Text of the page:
Early digital video compression solutions primarily focused on applications that do not require real-time interaction, such as in TV broadcast, video-on-demand and DVD playback. In these applications the latency between the source and the decoded video is not important and can easily extend to several seconds. However, in applications where there is a closed feedback loop, such as video conference and videophone, latency is the most crucial aspect of the system, as it determines whether the system will be stable or not. Keeping the latency of a video codec in such systems as minimal as possible is the proper approach. In many such applications latency measured in sub 10 milliseconds is crucial and it takes a radically different approach from traditional ones to achieve a low latency implementation of the popular H.264/MPEG-4 AVC (Part 10) video coding standard.
Latency and zero latency defined
Simply put, video codec latency is defined here as the time lapse between the first pixel of video appearing in the source and the first pixel of decoded video appearing at the destination. Latency-sensitive video applications require that the time lapse between source and decoded video is extremely small. How small depends on the application, but as a guideline, keeping latency down to sub 10ms is a good idea. For convenience we will call such low latency "zero" latency. This is in contrast with the orders of magnitude higher latency found in non latency-sensitive applications.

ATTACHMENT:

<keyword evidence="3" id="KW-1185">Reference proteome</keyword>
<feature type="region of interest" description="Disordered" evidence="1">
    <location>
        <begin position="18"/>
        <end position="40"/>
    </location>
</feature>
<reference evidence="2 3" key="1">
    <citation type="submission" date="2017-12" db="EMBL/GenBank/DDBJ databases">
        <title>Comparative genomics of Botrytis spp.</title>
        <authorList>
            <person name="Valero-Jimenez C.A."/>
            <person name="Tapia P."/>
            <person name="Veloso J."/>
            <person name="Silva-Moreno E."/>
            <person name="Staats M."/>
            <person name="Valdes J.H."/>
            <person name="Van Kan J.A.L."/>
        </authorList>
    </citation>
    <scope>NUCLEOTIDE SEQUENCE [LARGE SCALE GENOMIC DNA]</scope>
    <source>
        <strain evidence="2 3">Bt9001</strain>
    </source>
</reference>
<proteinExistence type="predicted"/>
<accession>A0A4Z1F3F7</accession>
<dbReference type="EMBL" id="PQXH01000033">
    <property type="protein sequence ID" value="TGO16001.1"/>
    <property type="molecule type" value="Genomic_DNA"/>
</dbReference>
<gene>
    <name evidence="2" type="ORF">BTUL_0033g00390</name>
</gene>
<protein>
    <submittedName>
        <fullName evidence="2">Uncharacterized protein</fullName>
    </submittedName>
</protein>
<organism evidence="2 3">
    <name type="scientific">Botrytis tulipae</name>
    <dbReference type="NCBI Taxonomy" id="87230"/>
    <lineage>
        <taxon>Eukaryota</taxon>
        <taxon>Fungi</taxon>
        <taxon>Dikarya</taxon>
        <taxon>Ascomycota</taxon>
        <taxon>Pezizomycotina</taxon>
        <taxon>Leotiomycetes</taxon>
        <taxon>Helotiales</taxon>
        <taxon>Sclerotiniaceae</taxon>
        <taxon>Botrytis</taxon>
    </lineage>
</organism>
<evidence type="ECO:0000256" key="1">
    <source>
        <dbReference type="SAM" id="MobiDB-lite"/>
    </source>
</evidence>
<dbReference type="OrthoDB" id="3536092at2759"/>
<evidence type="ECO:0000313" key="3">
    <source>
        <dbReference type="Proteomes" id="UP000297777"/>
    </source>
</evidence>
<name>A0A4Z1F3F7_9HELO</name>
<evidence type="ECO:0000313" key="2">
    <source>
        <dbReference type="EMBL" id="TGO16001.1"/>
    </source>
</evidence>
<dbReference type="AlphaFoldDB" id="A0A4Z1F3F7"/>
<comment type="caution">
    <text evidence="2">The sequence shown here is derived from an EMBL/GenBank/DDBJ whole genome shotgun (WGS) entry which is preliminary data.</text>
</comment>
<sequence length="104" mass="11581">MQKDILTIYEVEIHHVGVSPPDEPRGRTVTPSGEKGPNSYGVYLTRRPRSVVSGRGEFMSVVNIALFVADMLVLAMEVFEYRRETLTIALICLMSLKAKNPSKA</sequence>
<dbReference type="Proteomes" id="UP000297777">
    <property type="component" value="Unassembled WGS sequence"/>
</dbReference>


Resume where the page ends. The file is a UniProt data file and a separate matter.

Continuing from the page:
Figure 1: Latency between source and decoded video
Latency sensitive video codec applications
In video conferencing and video telephony, noticeable delay makes a conversation impossible, unless a "walky-talky" like protocol is strictly followed. This makes the conversation unnatural and cumbersome. In these applications sub 33ms latency for the video codec is required.
Figure 2: Implications of latency in video conferencing
Next: Home networks, other latency sensitive video codec applications, unexpected benefits